1856 Declaration of Paris Abolishes privateering.
1868 St Petersburg Declaration Delegates agree to prohibit the use of less deadly explosives.
1898 Philippine Declaration of Independence Proclaims the sovereignty and independence of the Philippine Islands from Spanish imperial rule.

1900-1999[edit]

Year Name Summary References
1905 Declaration of Boulogne Defines "Esperantism" as a movement to promote the widespread use of Esperanto.
1909 Declaration of London An international code of maritime law.
1916 Proclamation of the Irish Republic Proclaims Irish independence from the United Kingdom of Great Britain and Ireland.
1919 Declaration of Independence (Ireland) Adopted by Dáil Éireann; "ratifies" the 1916 Proclamation.
1923 Declaration of the Rights of the Child Protects the rights of children; drafted by Eglantyne Jebb, endorsed in 1924, and adopted by the UN in 1946 and in 1959.
1944 Declaration of Philadelphia Current charter of the International Labour Organization.
1945 Declaration of Avellaneda The political platform of Argentina's Radical Civic Union.
Indonesian Declaration of Independence Proclaims Indonesia independent from Dutch imperial rule.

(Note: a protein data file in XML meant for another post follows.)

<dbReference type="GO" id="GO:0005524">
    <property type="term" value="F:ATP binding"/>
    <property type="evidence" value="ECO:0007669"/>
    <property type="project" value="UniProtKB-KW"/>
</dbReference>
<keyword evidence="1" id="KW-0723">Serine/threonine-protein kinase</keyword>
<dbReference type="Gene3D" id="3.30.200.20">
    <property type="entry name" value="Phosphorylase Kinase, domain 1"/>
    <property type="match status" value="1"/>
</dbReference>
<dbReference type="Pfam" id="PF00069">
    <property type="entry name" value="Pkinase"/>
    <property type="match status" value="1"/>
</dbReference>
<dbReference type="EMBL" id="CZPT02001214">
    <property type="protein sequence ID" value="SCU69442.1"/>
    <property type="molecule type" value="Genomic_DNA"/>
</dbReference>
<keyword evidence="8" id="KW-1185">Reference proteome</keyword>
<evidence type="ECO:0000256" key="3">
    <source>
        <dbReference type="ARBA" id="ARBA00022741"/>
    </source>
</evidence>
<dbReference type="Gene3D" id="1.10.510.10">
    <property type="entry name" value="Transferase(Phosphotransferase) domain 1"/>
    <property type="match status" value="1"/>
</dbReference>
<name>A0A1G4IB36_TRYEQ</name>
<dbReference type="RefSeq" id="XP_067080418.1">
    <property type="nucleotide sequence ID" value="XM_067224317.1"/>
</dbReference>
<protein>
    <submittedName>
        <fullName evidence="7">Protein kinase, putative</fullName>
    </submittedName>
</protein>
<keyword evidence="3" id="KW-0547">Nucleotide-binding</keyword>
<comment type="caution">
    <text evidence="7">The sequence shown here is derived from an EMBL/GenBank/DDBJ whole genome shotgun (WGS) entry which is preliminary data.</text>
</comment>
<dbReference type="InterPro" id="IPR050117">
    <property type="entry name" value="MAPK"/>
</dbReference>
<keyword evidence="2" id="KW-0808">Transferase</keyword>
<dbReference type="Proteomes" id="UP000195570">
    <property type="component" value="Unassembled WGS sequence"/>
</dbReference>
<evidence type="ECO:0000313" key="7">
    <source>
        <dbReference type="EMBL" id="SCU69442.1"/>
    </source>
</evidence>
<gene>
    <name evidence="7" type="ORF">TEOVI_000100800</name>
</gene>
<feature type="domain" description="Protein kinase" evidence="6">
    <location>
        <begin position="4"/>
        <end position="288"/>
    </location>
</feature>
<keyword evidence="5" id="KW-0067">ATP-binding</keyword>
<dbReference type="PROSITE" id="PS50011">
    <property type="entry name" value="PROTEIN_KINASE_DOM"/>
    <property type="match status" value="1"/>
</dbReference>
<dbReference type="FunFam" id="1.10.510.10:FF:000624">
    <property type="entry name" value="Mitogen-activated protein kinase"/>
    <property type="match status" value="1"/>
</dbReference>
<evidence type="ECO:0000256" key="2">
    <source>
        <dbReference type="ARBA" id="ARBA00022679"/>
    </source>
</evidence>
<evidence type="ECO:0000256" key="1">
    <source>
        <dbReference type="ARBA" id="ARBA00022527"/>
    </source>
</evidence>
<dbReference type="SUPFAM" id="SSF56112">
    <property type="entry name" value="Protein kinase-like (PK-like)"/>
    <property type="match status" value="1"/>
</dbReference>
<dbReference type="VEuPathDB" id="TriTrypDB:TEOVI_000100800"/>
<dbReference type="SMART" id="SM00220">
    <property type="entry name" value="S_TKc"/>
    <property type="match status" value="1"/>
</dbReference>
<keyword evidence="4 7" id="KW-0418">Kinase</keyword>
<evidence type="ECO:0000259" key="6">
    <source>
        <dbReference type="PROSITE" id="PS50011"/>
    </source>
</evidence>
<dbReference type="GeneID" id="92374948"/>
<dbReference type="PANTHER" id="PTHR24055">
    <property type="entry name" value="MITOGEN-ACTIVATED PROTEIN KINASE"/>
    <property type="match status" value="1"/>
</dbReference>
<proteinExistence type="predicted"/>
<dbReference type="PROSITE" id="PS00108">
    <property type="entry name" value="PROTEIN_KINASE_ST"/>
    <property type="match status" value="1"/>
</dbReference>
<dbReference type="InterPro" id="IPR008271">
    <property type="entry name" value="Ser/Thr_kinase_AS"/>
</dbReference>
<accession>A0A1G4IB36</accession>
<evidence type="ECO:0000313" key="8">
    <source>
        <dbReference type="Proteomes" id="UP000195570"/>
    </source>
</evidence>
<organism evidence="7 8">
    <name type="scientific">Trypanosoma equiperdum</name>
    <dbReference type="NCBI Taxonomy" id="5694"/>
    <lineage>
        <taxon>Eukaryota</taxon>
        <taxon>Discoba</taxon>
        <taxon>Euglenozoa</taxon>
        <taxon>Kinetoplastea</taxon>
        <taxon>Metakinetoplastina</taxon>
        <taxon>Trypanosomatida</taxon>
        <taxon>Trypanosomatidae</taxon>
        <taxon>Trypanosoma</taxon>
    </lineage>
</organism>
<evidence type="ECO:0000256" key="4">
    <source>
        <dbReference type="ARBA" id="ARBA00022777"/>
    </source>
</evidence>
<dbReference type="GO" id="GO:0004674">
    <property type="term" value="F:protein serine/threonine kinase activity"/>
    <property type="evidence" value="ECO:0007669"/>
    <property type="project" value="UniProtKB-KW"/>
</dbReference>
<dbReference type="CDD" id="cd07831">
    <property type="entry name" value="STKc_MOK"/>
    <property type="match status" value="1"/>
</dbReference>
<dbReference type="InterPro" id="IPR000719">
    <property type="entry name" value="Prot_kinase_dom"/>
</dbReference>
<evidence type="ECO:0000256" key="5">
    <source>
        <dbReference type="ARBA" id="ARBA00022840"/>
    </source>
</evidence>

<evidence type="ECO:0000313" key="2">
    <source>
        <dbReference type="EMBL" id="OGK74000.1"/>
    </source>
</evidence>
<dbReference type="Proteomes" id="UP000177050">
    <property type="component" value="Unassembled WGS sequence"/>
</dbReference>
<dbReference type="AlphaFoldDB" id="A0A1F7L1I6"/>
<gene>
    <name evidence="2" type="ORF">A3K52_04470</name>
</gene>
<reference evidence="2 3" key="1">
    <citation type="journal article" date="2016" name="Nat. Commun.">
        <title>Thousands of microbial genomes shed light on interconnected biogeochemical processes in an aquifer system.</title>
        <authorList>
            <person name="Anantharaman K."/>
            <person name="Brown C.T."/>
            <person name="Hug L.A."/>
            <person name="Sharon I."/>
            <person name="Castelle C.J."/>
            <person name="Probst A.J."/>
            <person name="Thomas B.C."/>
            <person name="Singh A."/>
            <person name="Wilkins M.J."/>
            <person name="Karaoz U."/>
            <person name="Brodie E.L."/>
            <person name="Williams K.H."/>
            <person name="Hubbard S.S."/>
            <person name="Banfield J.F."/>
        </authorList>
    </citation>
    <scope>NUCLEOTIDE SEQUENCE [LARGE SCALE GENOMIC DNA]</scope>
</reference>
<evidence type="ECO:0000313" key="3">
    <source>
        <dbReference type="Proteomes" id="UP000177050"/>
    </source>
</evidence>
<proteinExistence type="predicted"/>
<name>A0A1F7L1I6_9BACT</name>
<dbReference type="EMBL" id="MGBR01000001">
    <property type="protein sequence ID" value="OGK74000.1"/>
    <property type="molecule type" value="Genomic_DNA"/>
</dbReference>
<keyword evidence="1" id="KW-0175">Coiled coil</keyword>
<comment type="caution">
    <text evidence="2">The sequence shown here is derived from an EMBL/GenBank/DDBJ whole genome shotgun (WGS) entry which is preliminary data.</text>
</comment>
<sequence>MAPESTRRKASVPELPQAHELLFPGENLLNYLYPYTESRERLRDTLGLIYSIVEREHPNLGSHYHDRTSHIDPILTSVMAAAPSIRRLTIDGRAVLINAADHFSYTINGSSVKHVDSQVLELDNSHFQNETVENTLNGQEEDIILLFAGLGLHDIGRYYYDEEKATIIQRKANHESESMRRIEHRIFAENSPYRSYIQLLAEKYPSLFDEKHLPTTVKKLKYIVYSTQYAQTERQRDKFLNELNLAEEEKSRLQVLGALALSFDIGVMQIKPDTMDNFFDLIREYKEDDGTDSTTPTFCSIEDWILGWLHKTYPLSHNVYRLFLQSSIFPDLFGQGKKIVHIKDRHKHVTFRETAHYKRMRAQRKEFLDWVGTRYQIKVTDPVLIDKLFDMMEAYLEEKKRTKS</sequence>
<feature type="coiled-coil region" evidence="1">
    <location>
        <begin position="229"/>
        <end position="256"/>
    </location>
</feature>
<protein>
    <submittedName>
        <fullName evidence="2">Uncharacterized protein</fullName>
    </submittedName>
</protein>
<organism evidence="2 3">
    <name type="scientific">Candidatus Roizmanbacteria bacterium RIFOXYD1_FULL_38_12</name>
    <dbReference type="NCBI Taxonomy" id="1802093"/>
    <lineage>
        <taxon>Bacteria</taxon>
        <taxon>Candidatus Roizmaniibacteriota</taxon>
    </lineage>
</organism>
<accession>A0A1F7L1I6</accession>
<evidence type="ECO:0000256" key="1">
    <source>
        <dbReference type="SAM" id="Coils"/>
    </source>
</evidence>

1948 Israel's Declaration of Independence Proclaims the establishment of the State of Israel within the British Mandate of Palestine.
1949 London Declaration Allows republics to be member of the British Commonwealth, creates the position of Head of the Commonwealth, and renames the organisation as the 'Commonwealth of Nations'.
1950 Declaration of Conscience Senator Margaret Chase Smith criticizes the tactics of HUAC and (without naming him) Senator Joe McCarthy.
1955 Declaration of Neutrality Austria proclaims itself a permanently neutral nation.
1964 Declaration of Helsinki Sets ethical principles for the medical community regarding human experimentation.
1965 Unilateral Declaration of Independence Rhodesia proclaims itself independent from the United Kingdom on 11 November 1965, by the administration of Ian Smith, whose Rhodesian Front party opposed black majority rule in the then British colony. [1]
1968 Declaration of Geneva Proclaims physicians' dedication to the humanitarian goals of medicine.